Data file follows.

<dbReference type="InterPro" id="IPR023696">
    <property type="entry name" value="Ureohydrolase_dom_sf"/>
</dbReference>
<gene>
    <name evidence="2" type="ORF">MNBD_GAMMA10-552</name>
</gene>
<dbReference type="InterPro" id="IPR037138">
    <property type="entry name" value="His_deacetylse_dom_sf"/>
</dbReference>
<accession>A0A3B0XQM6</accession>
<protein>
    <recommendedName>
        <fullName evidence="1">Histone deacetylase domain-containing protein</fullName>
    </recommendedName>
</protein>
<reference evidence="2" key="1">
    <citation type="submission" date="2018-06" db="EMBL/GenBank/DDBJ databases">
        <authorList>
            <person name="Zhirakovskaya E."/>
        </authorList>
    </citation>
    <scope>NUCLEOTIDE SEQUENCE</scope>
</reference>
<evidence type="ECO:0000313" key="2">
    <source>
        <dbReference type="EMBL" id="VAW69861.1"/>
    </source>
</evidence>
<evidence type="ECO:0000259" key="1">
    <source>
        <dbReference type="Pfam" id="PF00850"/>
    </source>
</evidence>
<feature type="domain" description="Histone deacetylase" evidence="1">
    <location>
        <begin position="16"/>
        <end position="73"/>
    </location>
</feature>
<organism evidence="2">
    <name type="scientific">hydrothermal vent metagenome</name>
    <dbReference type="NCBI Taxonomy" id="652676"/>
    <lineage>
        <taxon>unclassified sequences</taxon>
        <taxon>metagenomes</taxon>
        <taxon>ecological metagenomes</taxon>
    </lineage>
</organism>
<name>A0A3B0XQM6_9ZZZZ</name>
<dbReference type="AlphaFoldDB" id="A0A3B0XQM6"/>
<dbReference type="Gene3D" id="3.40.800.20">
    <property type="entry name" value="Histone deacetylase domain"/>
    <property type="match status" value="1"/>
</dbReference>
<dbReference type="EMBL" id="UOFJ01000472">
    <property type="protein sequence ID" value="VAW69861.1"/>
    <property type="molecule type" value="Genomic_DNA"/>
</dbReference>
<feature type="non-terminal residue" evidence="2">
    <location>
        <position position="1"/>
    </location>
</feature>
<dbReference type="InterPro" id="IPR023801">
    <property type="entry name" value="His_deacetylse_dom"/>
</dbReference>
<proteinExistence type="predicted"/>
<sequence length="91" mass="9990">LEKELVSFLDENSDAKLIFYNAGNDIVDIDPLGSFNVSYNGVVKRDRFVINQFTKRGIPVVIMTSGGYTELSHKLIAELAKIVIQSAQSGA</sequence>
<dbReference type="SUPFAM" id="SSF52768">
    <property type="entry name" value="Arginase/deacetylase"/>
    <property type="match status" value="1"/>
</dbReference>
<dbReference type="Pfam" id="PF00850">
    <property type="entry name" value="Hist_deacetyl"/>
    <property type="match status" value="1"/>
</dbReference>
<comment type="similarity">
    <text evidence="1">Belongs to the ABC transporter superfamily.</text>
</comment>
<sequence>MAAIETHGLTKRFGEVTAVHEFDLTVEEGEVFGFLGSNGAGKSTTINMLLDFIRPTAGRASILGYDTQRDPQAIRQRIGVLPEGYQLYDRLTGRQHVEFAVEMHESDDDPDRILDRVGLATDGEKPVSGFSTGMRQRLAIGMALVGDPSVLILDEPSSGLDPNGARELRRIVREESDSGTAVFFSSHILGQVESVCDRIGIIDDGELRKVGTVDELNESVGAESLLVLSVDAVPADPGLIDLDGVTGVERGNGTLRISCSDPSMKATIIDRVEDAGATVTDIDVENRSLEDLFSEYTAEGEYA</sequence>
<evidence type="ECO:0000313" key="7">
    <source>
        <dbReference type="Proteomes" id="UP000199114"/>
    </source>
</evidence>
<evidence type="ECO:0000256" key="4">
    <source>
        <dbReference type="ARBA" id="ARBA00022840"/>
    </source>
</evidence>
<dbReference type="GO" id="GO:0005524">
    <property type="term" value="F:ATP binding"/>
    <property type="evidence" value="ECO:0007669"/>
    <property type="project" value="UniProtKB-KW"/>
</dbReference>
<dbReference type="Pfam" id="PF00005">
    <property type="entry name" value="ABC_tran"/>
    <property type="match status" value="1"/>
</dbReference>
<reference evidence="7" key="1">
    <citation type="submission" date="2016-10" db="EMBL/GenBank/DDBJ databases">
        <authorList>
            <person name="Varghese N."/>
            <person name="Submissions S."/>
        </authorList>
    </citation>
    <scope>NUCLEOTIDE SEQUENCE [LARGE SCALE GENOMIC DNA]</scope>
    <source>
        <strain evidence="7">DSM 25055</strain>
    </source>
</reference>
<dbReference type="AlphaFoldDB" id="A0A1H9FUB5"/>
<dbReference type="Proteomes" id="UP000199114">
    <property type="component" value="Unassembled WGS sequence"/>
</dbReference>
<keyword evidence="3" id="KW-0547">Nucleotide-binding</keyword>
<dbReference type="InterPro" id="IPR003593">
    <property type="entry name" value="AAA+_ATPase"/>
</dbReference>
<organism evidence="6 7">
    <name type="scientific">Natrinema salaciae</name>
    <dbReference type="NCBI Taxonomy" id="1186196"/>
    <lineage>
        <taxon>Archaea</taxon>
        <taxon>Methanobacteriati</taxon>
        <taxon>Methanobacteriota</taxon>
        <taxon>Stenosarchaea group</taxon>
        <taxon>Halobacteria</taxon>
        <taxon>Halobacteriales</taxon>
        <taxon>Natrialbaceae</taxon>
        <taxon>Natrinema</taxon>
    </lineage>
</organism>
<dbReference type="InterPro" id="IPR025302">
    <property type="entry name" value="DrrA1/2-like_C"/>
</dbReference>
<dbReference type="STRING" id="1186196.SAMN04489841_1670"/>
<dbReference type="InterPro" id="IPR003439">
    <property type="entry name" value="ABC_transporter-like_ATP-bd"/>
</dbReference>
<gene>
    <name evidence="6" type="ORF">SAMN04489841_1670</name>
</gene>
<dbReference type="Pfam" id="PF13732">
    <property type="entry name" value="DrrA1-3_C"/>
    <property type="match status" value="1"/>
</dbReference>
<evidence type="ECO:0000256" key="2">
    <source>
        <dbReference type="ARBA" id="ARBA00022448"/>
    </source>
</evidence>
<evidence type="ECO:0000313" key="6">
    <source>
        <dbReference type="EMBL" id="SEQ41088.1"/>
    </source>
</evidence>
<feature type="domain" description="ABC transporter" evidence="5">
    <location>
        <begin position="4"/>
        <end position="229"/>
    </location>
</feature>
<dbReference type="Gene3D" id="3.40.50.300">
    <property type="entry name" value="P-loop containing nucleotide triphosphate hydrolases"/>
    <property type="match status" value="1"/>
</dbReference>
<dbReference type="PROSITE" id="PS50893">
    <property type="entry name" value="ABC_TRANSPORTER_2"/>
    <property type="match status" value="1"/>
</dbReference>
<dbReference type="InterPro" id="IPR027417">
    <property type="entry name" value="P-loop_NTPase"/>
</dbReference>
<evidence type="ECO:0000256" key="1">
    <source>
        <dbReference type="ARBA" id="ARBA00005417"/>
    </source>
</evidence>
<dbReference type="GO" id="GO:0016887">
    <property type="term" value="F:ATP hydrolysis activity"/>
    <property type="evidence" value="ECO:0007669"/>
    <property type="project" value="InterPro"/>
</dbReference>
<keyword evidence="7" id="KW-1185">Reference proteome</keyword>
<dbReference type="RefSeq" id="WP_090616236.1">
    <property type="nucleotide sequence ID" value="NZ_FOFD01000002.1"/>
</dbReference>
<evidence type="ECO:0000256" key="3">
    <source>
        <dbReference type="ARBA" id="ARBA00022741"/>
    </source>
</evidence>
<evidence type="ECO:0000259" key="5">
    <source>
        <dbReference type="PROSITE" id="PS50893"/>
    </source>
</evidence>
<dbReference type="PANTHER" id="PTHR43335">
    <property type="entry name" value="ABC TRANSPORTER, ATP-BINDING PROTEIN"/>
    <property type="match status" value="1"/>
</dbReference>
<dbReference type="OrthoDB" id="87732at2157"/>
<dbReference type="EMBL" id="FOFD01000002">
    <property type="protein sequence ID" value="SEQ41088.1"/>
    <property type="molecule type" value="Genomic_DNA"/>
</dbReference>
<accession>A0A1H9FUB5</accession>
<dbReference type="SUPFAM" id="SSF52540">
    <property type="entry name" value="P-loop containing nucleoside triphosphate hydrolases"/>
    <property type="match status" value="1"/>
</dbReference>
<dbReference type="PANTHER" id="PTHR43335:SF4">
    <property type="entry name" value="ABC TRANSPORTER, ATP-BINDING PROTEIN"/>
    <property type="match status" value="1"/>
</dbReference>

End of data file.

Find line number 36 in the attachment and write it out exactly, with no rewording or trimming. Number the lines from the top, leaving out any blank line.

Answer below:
        <begin position="16"/>